Spielberg and company have taken the characters off the page and rendered them into the same 3D renderings that were responsible for Robert Zemekis’ The Polar Express.  The difference here is that the characters are suppose to be an approximation of animation whereas the characters in Zemekis’ film were suppose to be approximations of human beings.  This approach, I think works much better because the character are much further back from the Uncanny Valley.  With Polar Express, the human motions felt odd because we were watching something that was trying to mimic human motion.  With Tintin, we’re aware that we are seeing an upgrade in the style of the comic.

This also lends credibility to the actions, which are let loose from the limitations of the real world.  I was impressed by the life and energy that the movie gives to snowy, who act here as an honorary human being and seems to figure things out even before his human counterpart.  One of the great running jokes in the film is that he is set upon a clue but is having trouble conveying it to the clueless humans.

Oddly enough, I had more fun this time around.  I saw the film in a theater on Christmas Day back in 2011 and I remember that my reaction wasn’t all that exuberant.  I’m not sure what I was expecting.  I remember that I liked it but I wasn’t exactly doing cartwheels over it.  This time, for whatever reason, the movie really worked on me.  I found that I had a much better time.  I realized that the movie is a good starter for little boys too young for Indiana Jones.  It’s a much smarter and much funnier film than most animated features that just throw in puffy characters for the sake of selling toys at McDonald’s.  The great thing about Tintin is that it gives their imaginations a whole world to play in, and a fun, red-blooded adventure that gets started and doesn’t stop for anything.


A Study in Spielberg: Indiana Jones and the Kingdom of the Crystal Skull (2008)


Okay, let’s see if this got any better in eight years . . .

So here it is, in my travels through “A Study with Spielberg,” I have finally arrived at the most reviled movie that this great director ever made, the most hated sequel since The Phantom Menace.  In the past eight years  I have both defended this movie for what it is, and reviled it for what it ain’t – and I’ve had fun doing both.  But now I’ve come back around again to see which is actually the case.  Is it the barnacle that history has made it out to be, or is it a basically good movie that just got soured by a swirl of buzz?  Actually . . . it’s both.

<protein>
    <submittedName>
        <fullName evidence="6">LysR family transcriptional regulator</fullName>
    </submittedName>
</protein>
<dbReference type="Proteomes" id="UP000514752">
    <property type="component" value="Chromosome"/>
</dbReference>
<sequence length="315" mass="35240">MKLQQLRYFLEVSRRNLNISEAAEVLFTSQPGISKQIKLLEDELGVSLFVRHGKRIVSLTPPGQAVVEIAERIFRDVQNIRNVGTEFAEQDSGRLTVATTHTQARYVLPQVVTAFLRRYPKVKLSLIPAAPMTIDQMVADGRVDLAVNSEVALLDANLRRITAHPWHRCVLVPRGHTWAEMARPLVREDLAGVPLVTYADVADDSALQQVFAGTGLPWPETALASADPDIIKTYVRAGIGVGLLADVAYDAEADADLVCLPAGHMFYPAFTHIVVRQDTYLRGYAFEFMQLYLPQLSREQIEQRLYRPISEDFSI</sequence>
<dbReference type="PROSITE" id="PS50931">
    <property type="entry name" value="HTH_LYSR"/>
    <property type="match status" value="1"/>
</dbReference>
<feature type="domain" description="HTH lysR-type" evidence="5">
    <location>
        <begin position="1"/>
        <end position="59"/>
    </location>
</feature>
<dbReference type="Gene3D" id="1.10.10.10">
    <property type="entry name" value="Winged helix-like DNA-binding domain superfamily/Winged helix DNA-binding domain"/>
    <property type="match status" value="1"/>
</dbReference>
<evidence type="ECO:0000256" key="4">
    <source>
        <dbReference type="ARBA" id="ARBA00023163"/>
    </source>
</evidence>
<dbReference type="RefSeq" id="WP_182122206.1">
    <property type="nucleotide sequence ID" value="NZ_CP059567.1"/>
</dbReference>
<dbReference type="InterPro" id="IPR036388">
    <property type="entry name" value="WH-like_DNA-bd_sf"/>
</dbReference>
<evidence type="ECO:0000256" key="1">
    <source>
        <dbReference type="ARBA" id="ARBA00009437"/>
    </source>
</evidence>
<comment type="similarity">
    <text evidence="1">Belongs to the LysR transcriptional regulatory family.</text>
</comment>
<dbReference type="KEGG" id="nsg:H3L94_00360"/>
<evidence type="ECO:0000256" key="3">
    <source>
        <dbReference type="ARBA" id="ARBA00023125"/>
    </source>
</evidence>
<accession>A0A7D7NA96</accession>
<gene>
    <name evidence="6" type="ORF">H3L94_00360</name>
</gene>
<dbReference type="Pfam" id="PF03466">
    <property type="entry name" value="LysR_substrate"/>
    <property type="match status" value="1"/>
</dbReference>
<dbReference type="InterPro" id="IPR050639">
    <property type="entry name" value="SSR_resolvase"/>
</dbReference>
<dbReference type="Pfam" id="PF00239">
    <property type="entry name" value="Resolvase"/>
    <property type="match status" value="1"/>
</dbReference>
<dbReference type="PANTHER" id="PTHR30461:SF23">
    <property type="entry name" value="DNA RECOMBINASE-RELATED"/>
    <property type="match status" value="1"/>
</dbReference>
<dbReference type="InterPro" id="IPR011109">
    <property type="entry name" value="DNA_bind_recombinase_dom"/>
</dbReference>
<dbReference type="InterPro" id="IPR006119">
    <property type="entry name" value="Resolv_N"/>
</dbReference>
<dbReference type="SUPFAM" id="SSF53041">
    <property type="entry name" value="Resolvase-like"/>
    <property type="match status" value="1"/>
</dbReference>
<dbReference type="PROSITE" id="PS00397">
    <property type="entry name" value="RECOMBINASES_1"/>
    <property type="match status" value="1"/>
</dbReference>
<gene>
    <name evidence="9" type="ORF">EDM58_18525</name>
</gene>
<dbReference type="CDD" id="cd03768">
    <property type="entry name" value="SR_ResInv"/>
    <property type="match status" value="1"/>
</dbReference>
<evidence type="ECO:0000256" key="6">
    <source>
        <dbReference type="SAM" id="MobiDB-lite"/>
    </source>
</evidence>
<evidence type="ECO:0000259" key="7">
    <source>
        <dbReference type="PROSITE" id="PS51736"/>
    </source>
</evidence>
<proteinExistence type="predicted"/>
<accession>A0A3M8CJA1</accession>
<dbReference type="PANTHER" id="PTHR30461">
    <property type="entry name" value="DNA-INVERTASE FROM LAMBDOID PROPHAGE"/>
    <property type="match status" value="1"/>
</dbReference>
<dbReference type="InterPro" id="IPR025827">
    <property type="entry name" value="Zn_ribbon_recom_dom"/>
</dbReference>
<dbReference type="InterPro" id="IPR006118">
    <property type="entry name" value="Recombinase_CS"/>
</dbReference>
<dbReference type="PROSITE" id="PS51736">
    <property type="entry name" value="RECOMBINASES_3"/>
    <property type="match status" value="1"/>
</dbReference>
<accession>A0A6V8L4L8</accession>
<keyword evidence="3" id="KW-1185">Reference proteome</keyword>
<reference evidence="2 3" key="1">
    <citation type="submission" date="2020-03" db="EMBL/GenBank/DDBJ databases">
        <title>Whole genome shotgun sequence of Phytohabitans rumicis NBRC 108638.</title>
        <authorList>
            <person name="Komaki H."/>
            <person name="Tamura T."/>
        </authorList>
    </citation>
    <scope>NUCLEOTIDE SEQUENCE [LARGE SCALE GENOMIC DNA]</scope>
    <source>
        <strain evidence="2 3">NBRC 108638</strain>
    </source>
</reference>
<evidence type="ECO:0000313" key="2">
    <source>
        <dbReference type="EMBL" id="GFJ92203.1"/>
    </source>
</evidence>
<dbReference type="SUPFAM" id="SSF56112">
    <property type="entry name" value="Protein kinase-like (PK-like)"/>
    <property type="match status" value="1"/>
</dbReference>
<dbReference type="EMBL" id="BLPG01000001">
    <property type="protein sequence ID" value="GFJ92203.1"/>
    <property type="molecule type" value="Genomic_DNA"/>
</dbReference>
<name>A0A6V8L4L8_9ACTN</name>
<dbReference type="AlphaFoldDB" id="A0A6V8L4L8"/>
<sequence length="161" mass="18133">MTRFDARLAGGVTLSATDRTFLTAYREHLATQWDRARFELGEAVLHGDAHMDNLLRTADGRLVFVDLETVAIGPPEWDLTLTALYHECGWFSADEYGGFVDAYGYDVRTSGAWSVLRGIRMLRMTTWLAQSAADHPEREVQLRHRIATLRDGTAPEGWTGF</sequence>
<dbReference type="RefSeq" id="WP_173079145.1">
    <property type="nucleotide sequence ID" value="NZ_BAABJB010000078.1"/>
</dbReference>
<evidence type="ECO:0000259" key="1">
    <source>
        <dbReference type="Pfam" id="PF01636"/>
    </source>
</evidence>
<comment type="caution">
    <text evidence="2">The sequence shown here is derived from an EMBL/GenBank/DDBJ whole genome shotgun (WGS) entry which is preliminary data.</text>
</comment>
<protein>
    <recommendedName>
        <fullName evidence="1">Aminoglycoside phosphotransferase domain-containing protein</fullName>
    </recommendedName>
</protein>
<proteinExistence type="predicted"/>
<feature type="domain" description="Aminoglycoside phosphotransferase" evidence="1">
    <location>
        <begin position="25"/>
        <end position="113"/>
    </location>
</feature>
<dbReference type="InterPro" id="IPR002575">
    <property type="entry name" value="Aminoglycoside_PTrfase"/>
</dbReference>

Indiana Jones and the Kingdom of the Crystal Skull is a prime illustration of the destructive power of internet buzz.  Back in 2008 the movie received critical praise and critical gnashing both at the same time.  The public didn’t know what to think about it, until they started talking on the internet and everyone decided that this was one of the worst movies they’d ever seen.  Based on what I heard from film fans just after seeing the movie at the time (most of it being lightly positive), I have a feeling that its troubled reputation came less from the movie then from the commonality of negative air floating through cyberspace.  That doesn’t make the movie great, but I definitely think it made the movie worse in some people’s minds.  Is that fair?  No, but I took another look at the movie just to see for myself.

Sitting down to watch the movie again – I hadn’t seen it since 2008 – I watched it with fresh eyes.  I wanted to focus completely on the story, the characters, the goals, and the action without the hype getting in the way.  For the most part I think the movie does work.  It isn’t nearly as bad as its historic reputation, but I can’t call it anywhere near great.  It is deeply problematic and this time I think I understand why.